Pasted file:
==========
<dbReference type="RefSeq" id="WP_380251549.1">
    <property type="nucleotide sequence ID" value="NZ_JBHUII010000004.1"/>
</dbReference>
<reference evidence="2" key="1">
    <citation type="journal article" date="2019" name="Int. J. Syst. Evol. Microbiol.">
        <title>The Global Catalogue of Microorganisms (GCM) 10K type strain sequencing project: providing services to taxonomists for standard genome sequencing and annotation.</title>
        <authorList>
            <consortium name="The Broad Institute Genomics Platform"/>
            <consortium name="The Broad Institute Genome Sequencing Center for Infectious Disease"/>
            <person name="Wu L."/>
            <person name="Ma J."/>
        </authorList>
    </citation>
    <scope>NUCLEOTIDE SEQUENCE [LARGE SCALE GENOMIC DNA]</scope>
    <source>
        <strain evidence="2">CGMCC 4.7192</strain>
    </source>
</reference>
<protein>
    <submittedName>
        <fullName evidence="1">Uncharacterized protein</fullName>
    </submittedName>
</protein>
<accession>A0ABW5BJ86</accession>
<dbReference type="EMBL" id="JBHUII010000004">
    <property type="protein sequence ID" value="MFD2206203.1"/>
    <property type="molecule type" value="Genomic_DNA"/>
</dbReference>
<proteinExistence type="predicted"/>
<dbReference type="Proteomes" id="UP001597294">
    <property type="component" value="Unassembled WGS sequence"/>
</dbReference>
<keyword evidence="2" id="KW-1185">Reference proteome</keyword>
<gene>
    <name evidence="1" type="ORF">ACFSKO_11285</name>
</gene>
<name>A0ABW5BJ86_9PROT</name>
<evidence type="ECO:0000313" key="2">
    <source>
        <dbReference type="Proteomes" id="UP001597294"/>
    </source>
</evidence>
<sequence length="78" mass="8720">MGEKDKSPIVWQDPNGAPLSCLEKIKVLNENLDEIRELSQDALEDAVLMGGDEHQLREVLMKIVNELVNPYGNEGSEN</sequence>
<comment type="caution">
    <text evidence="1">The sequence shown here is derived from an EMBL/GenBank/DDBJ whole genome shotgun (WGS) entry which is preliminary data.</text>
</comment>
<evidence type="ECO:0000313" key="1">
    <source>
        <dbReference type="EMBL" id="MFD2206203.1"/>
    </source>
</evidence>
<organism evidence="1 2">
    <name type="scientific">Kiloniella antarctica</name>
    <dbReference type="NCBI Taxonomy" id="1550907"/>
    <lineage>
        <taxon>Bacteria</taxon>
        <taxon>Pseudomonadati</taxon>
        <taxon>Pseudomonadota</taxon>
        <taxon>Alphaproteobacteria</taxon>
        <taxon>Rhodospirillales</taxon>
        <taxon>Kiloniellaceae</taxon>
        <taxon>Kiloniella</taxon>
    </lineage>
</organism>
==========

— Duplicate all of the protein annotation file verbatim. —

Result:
<dbReference type="RefSeq" id="WP_380251549.1">
    <property type="nucleotide sequence ID" value="NZ_JBHUII010000004.1"/>
</dbReference>
<reference evidence="2" key="1">
    <citation type="journal article" date="2019" name="Int. J. Syst. Evol. Microbiol.">
        <title>The Global Catalogue of Microorganisms (GCM) 10K type strain sequencing project: providing services to taxonomists for standard genome sequencing and annotation.</title>
        <authorList>
            <consortium name="The Broad Institute Genomics Platform"/>
            <consortium name="The Broad Institute Genome Sequencing Center for Infectious Disease"/>
            <person name="Wu L."/>
            <person name="Ma J."/>
        </authorList>
    </citation>
    <scope>NUCLEOTIDE SEQUENCE [LARGE SCALE GENOMIC DNA]</scope>
    <source>
        <strain evidence="2">CGMCC 4.7192</strain>
    </source>
</reference>
<protein>
    <submittedName>
        <fullName evidence="1">Uncharacterized protein</fullName>
    </submittedName>
</protein>
<accession>A0ABW5BJ86</accession>
<dbReference type="EMBL" id="JBHUII010000004">
    <property type="protein sequence ID" value="MFD2206203.1"/>
    <property type="molecule type" value="Genomic_DNA"/>
</dbReference>
<proteinExistence type="predicted"/>
<dbReference type="Proteomes" id="UP001597294">
    <property type="component" value="Unassembled WGS sequence"/>
</dbReference>
<keyword evidence="2" id="KW-1185">Reference proteome</keyword>
<gene>
    <name evidence="1" type="ORF">ACFSKO_11285</name>
</gene>
<name>A0ABW5BJ86_9PROT</name>
<evidence type="ECO:0000313" key="2">
    <source>
        <dbReference type="Proteomes" id="UP001597294"/>
    </source>
</evidence>
<sequence length="78" mass="8720">MGEKDKSPIVWQDPNGAPLSCLEKIKVLNENLDEIRELSQDALEDAVLMGGDEHQLREVLMKIVNELVNPYGNEGSEN</sequence>
<comment type="caution">
    <text evidence="1">The sequence shown here is derived from an EMBL/GenBank/DDBJ whole genome shotgun (WGS) entry which is preliminary data.</text>
</comment>
<evidence type="ECO:0000313" key="1">
    <source>
        <dbReference type="EMBL" id="MFD2206203.1"/>
    </source>
</evidence>
<organism evidence="1 2">
    <name type="scientific">Kiloniella antarctica</name>
    <dbReference type="NCBI Taxonomy" id="1550907"/>
    <lineage>
        <taxon>Bacteria</taxon>
        <taxon>Pseudomonadati</taxon>
        <taxon>Pseudomonadota</taxon>
        <taxon>Alphaproteobacteria</taxon>
        <taxon>Rhodospirillales</taxon>
        <taxon>Kiloniellaceae</taxon>
        <taxon>Kiloniella</taxon>
    </lineage>
</organism>